Worsley at the Aussie Open: The highs and lows

OPINION: That's a wrap. The Australian Open 2019 is complete, and as per usual it was another wild ride.

The tournament had more than 780,000 spectators go through the gates during the two weeks of the event.

It was hot, but for only a couple of days. Melbourne had a few of its traditional chilly nights too. Otherwise, it was pleasant weather for most of the event

Winners of the men's and women's singles titles took away AU$4.1m (NZ$4.3m) each, the runners-up half of that total. First round losers finished with AU$75,000 (NZ$78,000). It's nice money if you can get it, but getting to that stage is beyond just a dream for all but a few.

Many players might not be keen on umpires, but none of them tried to execute one. The Spidercam came close. The 'slightly' malfunctioning camera on wires giving great views of Rod Laver Arena knocked the roof off the umpires' stand, with chair umpire Alison Hughes almost losing her head.

Novak Djokovic now has seven Australia Open singles titles after his 6-3, 6-2, 6-3 victory. That puts him at the top of the list of winners, ahead of Aussie Roy Emerson and Swiss master Roger Federer, both on six. Rafael Nadal had no answer to the Serbian's tremendous and almost flawless play in the final, which went to a new level.

It means Djokovic has 15 Grand Slam titles and has won the last three in a row, and could see Federer's record of 20 Grand Slam titles challenged sooner rather than later. An amazing record, considering last year was a struggle with injuries in the early stages.

Nadal was a man who always tries his best, but this time his best wasn't enough, and he had the courage to admit the better man beat him on the night.

Naomi Osaka.
Japanese star Naomi Osaka. Photo credit: AAP

Naomi Osaka won her second Grand Slam title and forgot to smile. Even the notes prepared for her by her team reminded her that if she won, she had to smile. She forgot to remember the notes.

Petra Kvitova was a graceful finalist. Her comeback from having her left hand and hitting hand badly sliced by an intruder a couple of years ago is amazing, to say the least - especially considering she was told by surgeons she wouldn't play again. Do not look up the picture of her hand if you get queasy easily. Well done to both women, who put on a top display in a final which ebbed and swayed.

Andy Murray.
Scotland's Andy Murray. Photo credit: AAP

There were plenty of tears from players such as Kvitova, Andy Murray and others for plenty of different reasons. A few racquet smashes, bag throws and downright grumpiness was littered throughout the masses of matches and Tennis Australia and the International Tennis Federation (ITF) decided not to release the fines list to the media like they are required to do.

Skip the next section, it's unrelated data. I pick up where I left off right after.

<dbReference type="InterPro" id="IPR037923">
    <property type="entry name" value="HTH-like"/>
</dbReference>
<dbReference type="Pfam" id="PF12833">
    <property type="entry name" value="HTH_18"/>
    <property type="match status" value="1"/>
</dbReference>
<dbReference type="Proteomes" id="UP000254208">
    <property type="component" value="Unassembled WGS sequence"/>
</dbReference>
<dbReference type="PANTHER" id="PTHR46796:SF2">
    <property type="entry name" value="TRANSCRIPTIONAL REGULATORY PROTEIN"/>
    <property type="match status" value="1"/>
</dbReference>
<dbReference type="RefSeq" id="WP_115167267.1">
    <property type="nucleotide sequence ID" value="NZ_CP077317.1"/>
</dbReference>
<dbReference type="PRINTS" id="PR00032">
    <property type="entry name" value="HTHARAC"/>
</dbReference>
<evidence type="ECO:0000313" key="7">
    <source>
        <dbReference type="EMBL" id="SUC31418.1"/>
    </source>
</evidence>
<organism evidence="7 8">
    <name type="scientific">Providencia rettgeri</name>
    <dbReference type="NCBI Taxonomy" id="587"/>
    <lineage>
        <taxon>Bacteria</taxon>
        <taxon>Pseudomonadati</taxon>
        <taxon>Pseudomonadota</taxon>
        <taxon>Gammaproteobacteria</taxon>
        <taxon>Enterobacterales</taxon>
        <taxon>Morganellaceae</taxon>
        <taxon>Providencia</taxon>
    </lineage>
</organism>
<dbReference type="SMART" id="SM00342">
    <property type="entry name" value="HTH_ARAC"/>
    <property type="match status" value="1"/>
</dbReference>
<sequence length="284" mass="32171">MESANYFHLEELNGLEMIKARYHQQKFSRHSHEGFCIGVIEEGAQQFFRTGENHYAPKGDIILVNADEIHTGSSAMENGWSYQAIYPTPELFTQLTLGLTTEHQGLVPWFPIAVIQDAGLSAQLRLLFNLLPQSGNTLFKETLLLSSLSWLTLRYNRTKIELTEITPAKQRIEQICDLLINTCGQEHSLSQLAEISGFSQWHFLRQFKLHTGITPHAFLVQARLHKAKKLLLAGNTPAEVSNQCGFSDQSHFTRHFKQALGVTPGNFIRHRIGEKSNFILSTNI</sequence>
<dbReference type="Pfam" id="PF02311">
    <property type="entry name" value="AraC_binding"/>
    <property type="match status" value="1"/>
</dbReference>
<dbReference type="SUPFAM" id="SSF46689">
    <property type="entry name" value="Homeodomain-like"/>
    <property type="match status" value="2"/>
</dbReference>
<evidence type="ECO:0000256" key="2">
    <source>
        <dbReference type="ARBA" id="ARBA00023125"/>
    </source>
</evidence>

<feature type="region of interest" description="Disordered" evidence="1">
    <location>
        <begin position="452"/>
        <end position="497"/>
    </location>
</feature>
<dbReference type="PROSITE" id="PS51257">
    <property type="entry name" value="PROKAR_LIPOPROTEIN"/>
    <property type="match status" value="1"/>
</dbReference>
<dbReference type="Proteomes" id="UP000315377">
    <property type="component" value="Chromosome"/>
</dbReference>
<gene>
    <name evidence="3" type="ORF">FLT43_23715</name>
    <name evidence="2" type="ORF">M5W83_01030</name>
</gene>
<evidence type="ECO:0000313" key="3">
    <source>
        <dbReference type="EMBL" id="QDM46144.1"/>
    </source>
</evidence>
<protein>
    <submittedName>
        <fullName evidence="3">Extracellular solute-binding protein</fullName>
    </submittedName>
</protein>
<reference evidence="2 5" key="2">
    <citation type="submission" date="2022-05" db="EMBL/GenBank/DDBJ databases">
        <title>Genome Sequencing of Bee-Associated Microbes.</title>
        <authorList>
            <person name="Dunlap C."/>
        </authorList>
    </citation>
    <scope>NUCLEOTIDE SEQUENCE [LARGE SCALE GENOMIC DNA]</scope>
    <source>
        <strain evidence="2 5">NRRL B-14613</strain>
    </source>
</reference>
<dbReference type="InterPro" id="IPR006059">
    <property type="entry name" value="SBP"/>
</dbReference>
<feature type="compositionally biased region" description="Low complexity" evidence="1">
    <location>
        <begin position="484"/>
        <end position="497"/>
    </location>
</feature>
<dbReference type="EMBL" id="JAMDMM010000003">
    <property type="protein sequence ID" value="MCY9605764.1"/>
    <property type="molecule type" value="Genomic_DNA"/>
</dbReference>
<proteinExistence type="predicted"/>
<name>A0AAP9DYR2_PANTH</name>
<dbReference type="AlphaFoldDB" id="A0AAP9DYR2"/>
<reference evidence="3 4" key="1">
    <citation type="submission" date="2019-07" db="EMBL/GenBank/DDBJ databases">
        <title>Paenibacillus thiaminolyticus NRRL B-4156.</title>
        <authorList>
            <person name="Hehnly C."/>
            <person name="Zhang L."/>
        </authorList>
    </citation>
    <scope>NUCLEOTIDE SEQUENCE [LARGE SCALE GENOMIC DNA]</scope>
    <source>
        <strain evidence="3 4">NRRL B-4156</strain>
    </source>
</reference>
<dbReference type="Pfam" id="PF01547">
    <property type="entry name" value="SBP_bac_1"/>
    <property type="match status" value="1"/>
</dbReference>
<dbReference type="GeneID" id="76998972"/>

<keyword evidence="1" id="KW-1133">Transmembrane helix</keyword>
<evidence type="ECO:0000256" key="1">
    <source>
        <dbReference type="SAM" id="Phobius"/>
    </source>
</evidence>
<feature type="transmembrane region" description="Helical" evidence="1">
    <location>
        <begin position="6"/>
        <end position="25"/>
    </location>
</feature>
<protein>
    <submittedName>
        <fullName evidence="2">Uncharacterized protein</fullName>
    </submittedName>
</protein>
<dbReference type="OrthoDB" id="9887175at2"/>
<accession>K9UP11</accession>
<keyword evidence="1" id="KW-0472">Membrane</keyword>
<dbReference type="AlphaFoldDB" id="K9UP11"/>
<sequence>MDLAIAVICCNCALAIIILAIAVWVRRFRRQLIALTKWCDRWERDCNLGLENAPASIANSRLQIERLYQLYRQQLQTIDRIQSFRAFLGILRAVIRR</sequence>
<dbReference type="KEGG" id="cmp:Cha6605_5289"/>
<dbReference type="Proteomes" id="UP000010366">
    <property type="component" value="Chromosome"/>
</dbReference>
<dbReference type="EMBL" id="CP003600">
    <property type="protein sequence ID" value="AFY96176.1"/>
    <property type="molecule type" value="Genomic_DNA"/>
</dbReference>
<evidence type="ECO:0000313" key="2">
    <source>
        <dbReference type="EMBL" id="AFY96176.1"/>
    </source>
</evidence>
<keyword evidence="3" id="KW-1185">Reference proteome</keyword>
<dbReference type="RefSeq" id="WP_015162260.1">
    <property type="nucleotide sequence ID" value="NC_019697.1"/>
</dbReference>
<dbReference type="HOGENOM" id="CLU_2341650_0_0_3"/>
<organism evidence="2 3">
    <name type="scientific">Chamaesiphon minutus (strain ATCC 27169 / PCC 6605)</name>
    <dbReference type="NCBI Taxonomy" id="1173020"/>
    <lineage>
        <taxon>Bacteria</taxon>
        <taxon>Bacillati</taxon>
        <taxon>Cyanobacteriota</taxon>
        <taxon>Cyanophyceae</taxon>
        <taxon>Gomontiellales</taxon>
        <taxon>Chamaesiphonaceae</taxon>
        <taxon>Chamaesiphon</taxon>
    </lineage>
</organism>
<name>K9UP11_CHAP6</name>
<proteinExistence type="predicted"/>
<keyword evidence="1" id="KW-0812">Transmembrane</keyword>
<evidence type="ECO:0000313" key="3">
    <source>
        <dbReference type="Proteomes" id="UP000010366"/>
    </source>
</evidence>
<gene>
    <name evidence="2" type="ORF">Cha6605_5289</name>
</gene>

The changing of the guard in men's tennis didn't eventuate. To be a real changer, a younger player has to make the final at least, and even in the men's semi-finals the pretenders were just that. But wow did Stefanos Tsitsipas, Frances Tiafoe and to a lesser extent Lucas Pouille, provide plenty of entertainment and flair and possibly titles for the future.

There was a women's match which didn't start until 12:30am (local time) and finished after 3am which is pretty dumb, no matter what organisers say.

There were honours for ex-players and something which all sport needs to do, use the ex-greats to present trophies. It was fun to see Li Na, Ivan Lendl and others on court and legends Rod Laver and Roy Emerson congratulating the French doubles pair of Nicolas Mahut and Pierre- Hugues Herbert.

Watching wheelchair player Dylan Alcott on court winning the title and being used as a commentator and in promotional material for the whole tournament is fantastic and something special. It proves the sport is moving forward and is inclusive. When it comes to inclusive, let's leave the Margaret Court Arena alone. She was arguably the best female player ever and let's recognise her ability in tennis rather than her religious beliefs, and let's be stronger for it.

Cheers Aussie Open and here's to attending more in the future, but can you change the beer? Coopers as the only brand is foul.

Dave Worsley is a Newshub sports reporter, covering his 21st Australian Open. 

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